by Jeana Myers, Horticulture Extension Agent, Wake County Center
Are you looking for a farm to visit on the Eastern Triangle Farm Tour, Sept. 23-24 from 1-5 PM that will let you see farm animals, crops in organic production AND mushrooms growing in a shipping container?! Drive 10 minutes east from downtown Raleigh on Old Milburnie Road, and you will step into a green oasis of rolling farmland. It’s here that Daniel Dayton started Old Milburnie Farm back in 2013 on over 100 acres of family property. He brought 10 acres into production, while the surrounding land hosts a beautiful lake, deep woods and green pastures. With a passion for growing healthy food in a sustainable way, his driving goal is to minimize off-farm inputs and utilize only non-genetically modified organism (GMO) animal foods. His plants and animals live a good life!
Daniel got into farming through his educational experiences, by attending one of only two high schools in the nation that emphasize hands-on work for their students. At Northfield Mt. Hermon High School in Massachusetts, he got his first taste of growing food in their garden program. Wendell Berry’s readings inspired him to continue this applied learning path at Warren Wilson College in the mountains of NC, and as a Peace Corps volunteer in Mali, he put his education into practice. But while in Weed Science graduate program, he decided he wanted to farm full time and Old Milburnie Farm came to life.
What’s Growing on the Farm?
It’s a diverse farm, which can be a challenge to manage for one man and some part-time employees. He raises about 20 hogs a year, 10 at a time, in a cool forested area on the edge of the garden. They play in the mud and root for food in the woods and love being squirted with the hose! They’re fed only non-GMO grains from Sunrise Farms, day-old breads from Boulted Bread and Yellow Dog – local and organic bakeries, and enjoy the occasional brewers’ grains from Pinetop Distillery. Daniel also raises about 3,500 Cornish Cross chickens per year from day old chicks. After 4 weeks in a large, free range pen, the pullets are put on pasture or in the garden area for an additional 4 weeks, to grow on the weeds and bugs they love to consume. Each Wednesday, the adults are processed on site to be sold at markets and to local restaurants.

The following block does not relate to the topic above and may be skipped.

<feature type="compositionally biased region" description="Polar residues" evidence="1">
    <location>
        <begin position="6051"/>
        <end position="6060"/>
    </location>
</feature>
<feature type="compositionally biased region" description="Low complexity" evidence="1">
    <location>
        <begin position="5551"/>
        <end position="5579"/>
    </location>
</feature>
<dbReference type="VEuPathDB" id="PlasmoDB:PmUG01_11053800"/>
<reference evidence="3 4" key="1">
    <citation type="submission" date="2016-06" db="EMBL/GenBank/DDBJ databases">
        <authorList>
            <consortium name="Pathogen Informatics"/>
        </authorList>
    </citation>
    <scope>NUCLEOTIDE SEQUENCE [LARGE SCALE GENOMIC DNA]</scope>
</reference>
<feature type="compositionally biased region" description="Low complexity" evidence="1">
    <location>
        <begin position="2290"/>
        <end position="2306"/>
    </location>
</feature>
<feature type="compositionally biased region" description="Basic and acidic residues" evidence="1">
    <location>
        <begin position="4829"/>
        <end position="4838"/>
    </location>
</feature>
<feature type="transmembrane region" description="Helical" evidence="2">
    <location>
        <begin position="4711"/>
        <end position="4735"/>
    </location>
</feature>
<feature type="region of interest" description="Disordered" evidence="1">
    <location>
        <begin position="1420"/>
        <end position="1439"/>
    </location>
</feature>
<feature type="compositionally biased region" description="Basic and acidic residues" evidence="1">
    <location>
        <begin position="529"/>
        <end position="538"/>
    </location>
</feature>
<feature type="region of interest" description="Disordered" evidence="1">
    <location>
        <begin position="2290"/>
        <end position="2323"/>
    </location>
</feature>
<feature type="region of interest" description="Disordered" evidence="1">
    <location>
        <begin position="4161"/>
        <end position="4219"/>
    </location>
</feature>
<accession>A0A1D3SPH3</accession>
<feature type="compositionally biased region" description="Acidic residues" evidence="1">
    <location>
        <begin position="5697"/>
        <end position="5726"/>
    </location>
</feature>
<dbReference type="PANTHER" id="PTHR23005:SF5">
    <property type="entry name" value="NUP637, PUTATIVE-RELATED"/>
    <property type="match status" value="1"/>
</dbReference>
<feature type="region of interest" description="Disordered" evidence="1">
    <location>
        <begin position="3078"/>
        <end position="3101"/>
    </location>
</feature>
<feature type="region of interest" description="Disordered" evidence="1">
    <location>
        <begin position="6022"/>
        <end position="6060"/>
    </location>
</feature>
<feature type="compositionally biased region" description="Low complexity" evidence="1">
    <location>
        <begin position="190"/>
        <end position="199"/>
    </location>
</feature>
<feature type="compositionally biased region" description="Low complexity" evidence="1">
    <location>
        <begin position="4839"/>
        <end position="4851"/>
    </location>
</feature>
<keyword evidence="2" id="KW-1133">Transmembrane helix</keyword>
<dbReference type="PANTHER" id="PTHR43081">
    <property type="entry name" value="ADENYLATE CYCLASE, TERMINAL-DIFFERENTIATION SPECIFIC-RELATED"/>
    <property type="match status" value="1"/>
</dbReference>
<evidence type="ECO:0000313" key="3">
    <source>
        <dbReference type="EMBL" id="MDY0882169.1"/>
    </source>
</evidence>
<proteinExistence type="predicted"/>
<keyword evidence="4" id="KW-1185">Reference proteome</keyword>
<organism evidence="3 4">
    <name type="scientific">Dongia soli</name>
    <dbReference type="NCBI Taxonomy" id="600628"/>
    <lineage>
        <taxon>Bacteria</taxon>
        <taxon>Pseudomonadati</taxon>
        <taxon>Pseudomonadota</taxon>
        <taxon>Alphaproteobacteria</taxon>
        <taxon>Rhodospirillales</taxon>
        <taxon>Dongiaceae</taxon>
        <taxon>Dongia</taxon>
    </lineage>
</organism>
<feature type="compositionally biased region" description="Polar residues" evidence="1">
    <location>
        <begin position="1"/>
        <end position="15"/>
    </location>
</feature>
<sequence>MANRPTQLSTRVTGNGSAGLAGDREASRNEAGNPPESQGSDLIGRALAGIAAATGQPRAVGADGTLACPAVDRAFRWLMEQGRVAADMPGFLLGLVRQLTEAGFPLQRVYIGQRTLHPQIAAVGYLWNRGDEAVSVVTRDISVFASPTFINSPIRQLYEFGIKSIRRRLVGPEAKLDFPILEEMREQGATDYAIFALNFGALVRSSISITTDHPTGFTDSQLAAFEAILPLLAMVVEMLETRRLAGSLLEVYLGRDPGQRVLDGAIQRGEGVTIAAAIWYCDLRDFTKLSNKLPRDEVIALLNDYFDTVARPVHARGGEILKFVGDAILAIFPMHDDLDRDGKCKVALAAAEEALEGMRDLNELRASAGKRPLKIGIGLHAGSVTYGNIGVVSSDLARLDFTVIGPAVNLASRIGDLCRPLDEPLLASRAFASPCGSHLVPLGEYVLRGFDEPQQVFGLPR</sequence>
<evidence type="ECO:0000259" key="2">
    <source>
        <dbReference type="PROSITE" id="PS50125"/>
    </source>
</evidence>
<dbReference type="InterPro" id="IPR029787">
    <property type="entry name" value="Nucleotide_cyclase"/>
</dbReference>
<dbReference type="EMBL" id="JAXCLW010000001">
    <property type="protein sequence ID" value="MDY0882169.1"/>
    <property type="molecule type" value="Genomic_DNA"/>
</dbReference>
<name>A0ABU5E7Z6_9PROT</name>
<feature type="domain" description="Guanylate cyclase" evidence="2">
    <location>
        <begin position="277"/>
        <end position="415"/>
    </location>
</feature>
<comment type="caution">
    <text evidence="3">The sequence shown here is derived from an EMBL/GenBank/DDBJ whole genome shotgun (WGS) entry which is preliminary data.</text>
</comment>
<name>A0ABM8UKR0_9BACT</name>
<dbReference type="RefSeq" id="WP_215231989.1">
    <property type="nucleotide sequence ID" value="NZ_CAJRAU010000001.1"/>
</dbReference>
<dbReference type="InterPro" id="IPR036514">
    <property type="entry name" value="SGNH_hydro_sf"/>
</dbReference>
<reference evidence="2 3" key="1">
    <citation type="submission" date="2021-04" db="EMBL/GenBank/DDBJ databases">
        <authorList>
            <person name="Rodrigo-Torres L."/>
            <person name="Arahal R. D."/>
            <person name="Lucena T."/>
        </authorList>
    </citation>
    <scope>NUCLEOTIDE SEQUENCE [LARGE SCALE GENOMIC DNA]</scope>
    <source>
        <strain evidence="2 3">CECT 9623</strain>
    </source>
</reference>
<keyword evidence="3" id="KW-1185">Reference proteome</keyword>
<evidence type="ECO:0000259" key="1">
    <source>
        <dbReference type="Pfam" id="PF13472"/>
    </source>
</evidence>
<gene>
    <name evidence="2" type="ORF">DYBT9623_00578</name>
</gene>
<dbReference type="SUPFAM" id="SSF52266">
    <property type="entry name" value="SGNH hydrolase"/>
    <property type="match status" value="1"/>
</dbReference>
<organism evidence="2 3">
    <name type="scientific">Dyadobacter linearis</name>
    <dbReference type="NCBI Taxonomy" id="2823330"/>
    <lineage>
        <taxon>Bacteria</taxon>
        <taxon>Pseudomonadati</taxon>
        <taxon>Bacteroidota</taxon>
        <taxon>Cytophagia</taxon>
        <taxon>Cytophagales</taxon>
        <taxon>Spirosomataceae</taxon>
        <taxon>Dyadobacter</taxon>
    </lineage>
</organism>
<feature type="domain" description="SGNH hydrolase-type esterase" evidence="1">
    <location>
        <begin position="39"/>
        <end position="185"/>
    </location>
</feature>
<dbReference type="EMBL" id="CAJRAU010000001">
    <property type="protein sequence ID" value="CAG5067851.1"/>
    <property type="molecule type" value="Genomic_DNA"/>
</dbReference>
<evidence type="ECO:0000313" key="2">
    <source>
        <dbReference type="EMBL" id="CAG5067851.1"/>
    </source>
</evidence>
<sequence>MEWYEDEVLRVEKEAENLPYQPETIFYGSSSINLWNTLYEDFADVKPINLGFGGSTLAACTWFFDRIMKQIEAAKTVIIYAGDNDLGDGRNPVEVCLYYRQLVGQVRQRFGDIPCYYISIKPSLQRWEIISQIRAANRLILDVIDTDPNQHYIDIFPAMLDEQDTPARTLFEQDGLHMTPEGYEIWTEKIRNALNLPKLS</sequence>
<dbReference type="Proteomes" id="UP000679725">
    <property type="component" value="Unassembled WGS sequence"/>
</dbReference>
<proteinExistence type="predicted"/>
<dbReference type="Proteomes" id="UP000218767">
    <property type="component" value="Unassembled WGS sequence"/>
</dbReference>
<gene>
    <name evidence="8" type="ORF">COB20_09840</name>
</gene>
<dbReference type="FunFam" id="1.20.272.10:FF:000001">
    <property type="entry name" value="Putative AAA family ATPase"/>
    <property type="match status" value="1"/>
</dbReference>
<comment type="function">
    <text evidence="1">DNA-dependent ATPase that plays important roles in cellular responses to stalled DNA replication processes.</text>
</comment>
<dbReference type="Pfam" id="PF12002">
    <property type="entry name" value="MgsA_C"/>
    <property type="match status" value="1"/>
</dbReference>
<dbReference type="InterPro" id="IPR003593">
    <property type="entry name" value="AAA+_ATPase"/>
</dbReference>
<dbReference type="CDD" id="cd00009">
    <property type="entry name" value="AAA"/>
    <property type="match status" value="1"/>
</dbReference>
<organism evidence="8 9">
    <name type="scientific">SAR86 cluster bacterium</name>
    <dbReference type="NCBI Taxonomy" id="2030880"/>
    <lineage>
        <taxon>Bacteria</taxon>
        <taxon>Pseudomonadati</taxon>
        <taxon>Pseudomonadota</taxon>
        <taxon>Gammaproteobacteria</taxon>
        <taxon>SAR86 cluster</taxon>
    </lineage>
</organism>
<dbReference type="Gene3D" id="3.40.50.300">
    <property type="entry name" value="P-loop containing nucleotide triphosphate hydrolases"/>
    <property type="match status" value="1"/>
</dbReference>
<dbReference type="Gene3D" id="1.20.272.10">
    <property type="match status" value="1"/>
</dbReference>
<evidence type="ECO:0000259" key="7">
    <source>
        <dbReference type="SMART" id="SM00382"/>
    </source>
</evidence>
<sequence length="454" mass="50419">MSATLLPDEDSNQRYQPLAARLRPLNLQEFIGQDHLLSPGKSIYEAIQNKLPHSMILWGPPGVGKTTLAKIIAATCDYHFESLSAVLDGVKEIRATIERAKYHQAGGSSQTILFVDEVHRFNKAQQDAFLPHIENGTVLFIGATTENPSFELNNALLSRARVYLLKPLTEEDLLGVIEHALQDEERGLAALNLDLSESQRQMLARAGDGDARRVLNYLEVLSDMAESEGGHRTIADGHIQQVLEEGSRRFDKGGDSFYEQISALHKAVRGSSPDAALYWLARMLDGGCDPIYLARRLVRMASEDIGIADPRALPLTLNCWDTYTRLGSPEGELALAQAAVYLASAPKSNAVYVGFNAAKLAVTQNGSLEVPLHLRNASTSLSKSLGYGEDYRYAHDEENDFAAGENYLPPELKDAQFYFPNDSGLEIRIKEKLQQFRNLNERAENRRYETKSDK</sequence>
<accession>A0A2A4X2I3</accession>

In addition to raising animals, Old Milburnie Farm has a 1.3 acre vegetable garden and a large high tunnel filled with mammoth tomato plants in mid-summer! Another high tunnel is on the way, and along with a new tractor, managing the vegetable production will be much more efficient. Raising oyster mushrooms in a small, air-cooled, shipping container is his fourth production venture. The floor to ceiling bags of media are produced on-farm and inoculated with purchased spawn from Field and Forest. To round out life on the farm, there are 13 bee hives, managed by beekeeper, Alice Hinman, who likes to house her bees on organic farms when possible.
Favorites, Advice, and Where to Buy
When asked his favorite thing to grow, Daniel said he loves growing plants in the chicory family – endive, frisee, radicchio, and pan di zucchero. Pan di zucchero is not as bitter as radicchio and means “sugar loaf” in Italian. These are beautiful, big plants that are delicious, grow well in our cool fall and spring weather, and are easy to weed!
Daniel’s advice for people wanting to get into farm production, is to start with a sound business plan because it can take some time to actually see a profit. He also said if you know you are going into a certain type of production, investing in the tools to do the job right and efficiently can be critical to success. It’s a balance of buying only what you can afford, and buying what you really need to get the job done.
You can find the delicious and sustainably-grown products from Old Milburnie Farm at the Midtown and Downtown Raleigh Farmers Markets, at their Farm Stand, by joining their meat or vegetable CSA, or by dining in restaurants that support local growers. Learn more at: http://www.oldmilburniefarm.com/
Jeana is a member of the Capital Area Food Network Farm Advocacy Circle. The Capital Area Food Network is a community of Wake County citizens working together to support, sustain, and improve Wake County’s food system.
Visit Old Milburnie Farm and other amazing sustainable farms on the Eastern Triangle Farm Tour, happening Sept. 23-24, 2017 from 1-5 PM. Plan your tour route and buy your carpass today! CFSA members save $5 on advance tickets!